Most of Taylor’s classes revolve around music, of course, which he’s fond of saying is “a great way to get smart.” But the lessons he imparts often move students in directions other than they originally planned.

Matthew Bugado found himself roped into Taylor philosophies about music because of their power.

“Mr. Taylor had this idea that music is the thing that’s going to change the world. It’s not going to be war, it’s not going to be politics, it’s music that will make change happen. If world peace is possible it will be because of music not anything else,” Bugado said. “He wants people to be smarter because knowledge is the one thing that is truly yours.  He understands that and wants people to better themselves in every way possible.”

Bugado himself favors progressive metal, but Taylor’s teachings are infecting his work in that genre.

“My band is writing this song Within the Mizpah of Humanity. A mizpah is a connection between two people that have been separated emotionally or physically and we’re trying to incorporate that into something that can be life-changing,” Bugado said. “If we can influence one person that will be a win.”

Mark Pfeiffer (whose name has been changed to protect his privacy) wanted to be part of the next Imagine Dragons or the next Justin Bieber, but he now favors what he called “real music” and aspires to be a composer. The fact of the matter is, without Taylor’s involvement, Pfeiffer might not have been here to aspire to anything at all.

“He saved my life,” said Pfeiffer, who you get the feeling isn’t given to hyperbole. “I’ve spent the past four years battling drug addiction. I eventually got into a lot trouble with it. Mr. Taylor went out of his way for me. It was like something a father would do for his son, to save me.”

Taylor now serves as Pfeiffer’s accountability partner in keeping him clean, sober and engaged with opportunities that don’t allow for him to fall back on bad habits.

It might appear difficult to break all Taylor’s work down to a simple math, but try this: transcendental teaching equals transformed students.

High school years are only rarely easy for students. Pressure from friends, parents, teachers, on themselves and any other number of possible influences take a toll. Even for students like Julia Sjakovs, who is no stranger to the McNary stage, fears sometimes get the better of them. That was the case when she decided to try out for a lead, and singing, role in McNary’s production of Urinetown.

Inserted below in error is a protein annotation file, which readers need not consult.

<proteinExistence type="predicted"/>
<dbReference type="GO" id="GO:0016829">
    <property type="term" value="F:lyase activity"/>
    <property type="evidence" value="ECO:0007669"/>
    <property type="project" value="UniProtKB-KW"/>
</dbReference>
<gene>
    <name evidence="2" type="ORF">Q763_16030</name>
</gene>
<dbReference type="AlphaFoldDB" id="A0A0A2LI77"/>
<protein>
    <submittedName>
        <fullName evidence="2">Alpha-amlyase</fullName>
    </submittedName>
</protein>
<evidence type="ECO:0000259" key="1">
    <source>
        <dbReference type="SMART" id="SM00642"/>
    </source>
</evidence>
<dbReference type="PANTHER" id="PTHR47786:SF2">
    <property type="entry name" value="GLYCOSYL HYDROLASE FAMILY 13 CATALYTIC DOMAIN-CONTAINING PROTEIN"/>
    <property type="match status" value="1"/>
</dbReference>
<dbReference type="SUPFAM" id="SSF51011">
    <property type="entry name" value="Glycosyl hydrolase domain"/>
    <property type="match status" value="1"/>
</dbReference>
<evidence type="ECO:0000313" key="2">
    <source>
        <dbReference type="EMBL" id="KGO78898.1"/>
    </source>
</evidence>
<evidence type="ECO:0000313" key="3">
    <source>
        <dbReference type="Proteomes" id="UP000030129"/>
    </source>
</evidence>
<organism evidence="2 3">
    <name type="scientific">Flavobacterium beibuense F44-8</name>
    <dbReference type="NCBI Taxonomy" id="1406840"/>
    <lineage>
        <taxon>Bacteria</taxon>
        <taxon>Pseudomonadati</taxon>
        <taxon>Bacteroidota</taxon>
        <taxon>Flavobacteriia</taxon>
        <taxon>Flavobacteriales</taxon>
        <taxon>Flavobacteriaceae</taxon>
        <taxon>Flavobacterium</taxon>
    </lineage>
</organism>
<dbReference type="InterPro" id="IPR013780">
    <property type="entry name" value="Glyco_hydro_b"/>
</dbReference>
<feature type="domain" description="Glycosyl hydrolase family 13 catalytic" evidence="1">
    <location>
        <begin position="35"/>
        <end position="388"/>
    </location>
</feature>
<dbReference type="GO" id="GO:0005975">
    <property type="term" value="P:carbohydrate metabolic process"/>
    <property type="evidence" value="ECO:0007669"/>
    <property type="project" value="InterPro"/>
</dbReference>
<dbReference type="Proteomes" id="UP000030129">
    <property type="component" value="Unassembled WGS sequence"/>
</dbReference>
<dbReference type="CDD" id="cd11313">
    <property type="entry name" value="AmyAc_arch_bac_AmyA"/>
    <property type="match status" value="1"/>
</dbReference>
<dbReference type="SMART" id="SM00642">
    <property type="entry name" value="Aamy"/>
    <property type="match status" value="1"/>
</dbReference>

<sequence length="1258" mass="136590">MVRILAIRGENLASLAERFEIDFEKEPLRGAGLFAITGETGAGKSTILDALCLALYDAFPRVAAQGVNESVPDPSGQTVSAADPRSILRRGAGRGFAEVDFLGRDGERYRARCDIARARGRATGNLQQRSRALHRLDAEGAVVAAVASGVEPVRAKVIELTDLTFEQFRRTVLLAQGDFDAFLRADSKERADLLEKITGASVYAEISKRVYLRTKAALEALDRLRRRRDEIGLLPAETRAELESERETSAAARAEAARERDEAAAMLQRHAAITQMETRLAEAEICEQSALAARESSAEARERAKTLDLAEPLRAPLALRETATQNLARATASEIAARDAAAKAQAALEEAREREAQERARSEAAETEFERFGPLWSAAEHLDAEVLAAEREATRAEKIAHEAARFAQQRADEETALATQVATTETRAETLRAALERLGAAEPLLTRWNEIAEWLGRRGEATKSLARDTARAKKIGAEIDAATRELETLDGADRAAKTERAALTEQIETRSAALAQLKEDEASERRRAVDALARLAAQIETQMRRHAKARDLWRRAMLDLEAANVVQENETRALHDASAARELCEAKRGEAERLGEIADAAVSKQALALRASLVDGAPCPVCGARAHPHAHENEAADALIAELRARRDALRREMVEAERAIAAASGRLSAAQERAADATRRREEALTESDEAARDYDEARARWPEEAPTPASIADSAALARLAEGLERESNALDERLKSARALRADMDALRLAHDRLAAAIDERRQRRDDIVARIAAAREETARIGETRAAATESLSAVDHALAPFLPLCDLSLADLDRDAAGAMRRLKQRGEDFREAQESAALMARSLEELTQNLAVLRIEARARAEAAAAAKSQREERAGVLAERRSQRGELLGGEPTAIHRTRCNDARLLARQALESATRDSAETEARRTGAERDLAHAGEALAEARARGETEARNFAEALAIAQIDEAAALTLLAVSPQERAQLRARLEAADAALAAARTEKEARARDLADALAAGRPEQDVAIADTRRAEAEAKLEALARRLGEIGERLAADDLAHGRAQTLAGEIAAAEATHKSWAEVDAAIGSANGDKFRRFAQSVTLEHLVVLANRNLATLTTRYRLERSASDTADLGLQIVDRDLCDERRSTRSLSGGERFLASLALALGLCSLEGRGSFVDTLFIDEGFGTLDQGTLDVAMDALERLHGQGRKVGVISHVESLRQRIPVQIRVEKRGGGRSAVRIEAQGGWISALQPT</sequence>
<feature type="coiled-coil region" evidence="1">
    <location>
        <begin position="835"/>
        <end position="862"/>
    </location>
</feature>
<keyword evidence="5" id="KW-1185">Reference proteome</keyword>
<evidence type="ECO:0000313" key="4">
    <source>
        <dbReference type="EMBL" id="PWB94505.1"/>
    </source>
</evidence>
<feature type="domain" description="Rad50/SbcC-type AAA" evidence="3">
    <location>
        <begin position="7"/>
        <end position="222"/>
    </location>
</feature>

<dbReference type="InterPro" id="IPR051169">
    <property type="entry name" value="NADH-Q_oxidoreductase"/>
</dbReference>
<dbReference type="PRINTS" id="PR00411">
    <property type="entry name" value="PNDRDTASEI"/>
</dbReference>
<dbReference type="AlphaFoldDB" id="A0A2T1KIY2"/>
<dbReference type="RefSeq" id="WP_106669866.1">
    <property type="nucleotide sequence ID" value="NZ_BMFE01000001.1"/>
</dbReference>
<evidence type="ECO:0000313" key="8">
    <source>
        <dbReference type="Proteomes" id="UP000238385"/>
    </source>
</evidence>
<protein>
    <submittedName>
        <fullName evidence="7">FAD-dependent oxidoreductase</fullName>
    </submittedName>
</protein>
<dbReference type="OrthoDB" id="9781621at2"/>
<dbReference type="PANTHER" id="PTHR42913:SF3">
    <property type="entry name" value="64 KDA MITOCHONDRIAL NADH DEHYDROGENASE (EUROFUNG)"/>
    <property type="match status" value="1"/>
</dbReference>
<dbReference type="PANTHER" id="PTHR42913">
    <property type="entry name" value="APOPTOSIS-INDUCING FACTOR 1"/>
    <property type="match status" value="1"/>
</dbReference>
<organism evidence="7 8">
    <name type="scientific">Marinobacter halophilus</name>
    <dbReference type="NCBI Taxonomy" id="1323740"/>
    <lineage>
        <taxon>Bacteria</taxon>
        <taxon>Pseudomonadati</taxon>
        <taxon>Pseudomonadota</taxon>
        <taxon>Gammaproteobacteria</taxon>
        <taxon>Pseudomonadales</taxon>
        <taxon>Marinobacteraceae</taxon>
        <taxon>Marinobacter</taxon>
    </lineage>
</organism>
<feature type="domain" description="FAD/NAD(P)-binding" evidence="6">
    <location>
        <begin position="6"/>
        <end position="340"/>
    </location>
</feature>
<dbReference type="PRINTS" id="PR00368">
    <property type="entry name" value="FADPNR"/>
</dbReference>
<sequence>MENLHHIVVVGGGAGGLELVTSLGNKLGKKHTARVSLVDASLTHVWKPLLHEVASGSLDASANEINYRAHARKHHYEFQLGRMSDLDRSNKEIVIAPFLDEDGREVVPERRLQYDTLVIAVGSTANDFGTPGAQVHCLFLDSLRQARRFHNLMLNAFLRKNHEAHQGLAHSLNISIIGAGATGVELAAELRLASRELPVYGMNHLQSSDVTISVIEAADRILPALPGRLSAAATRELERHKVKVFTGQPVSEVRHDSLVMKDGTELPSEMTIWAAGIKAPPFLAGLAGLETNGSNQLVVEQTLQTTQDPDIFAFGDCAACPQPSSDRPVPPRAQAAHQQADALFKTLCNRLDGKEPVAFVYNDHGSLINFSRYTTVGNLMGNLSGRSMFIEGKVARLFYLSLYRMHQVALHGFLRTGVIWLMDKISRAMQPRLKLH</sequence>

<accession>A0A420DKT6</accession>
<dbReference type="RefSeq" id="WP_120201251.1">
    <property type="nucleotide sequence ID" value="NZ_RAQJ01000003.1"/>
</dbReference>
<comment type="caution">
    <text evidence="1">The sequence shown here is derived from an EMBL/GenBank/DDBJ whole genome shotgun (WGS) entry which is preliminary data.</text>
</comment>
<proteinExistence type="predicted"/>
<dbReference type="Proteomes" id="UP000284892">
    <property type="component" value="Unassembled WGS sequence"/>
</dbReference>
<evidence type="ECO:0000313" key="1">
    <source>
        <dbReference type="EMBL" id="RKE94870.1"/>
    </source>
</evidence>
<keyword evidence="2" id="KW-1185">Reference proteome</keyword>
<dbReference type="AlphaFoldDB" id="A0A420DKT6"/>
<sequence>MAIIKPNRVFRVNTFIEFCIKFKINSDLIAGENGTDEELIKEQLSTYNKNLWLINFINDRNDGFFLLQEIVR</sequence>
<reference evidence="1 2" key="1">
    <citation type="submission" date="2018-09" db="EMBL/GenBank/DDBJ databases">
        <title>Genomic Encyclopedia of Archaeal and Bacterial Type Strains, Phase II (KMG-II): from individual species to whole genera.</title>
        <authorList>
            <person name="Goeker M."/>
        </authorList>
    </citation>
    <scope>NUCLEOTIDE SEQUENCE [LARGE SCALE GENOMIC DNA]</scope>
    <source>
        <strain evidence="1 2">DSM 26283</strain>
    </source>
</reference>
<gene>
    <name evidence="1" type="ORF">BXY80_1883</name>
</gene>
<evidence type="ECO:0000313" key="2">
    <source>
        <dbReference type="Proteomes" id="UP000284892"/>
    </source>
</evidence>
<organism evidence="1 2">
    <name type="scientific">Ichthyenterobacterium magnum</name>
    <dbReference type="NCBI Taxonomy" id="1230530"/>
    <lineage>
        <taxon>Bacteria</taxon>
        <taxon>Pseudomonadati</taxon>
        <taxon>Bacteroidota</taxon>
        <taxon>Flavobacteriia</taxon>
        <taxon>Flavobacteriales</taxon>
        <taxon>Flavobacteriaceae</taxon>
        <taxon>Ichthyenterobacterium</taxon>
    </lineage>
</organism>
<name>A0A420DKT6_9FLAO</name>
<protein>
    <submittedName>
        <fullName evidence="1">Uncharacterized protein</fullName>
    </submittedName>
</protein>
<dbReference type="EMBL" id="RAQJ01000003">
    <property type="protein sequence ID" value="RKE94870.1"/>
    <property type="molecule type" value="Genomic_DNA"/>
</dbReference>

“I never had done a musical, but it was the best thing in the world hearing him say, ‘You’re doing good, kid,’” Sjakovs said. “He’s there for students and he’s not afraid to be close with us. That’s something people should know, that there are people out there like that.”

It’s as simple – and complex – as that.

After first CVC win Celts falter

Braden Taylor sneaks through the West Salem defense to put up a shot in the game Tuesday, Jan. 28. (KEIZERTIMES/Eric A. Howald)
Braden Taylor sneaks through the West Salem defense to put up a shot in the game Tuesday, Jan. 28. (KEIZERTIMES/Eric A. Howald)

By ERIC A. HOWALD
Of the Keizertimes

This is how a game disintegrates.

Start with the McNary High School boys varsity basketball team squaring off with South Salem High School Friday, Jan. 31. McNary keeps pace with the Saxons in the first frame, pulling away in the final minute on a three-point shot by Johnathan Doutt. It’s a lead the Keizer team will keep for the next three minutes before the Saxons tie it 18-18 on a lay-in.

Another three-pointer will put McNary up 23-20 less than 30 seconds later and the teams start a back-and-forth battle that will knot the game at 35-35 with less than a minute to go in the half.

A Celtic loose ball rolls nearly two-thirds of the way back to the Celts’ side of the court with seconds remaining. A Saxon player grabs it and hits one from the paint to take a 37-35 lead.

“We came out and executed our gameplan pretty well. Our defense wasn’t what it needed to be, but we competed and hit our shots,” said Ryan Kirch, McNary head coach.

This close score is no small feat against the third-best team in the state according to the latest rankings, but it’s also not a huge surprise. The last time the teams met, the Celts surprised South with a much closer score than any would have anticipated. The team hasn’t let any opponent since off easy even though wins eluded them.

This time, McNary is coming off it’s first league win, a 68-54 victory over West Salem High School. The already electrifying team gave attendees in the West game one for the highlight reels as Celts Braden Taylor and Tregg Peterson pulled off an alley-oop so easily that one would have thought it was a common occurrence.

Then the third quarter with South happens. Three minutes expire and South is on a run of 11 unanswered points.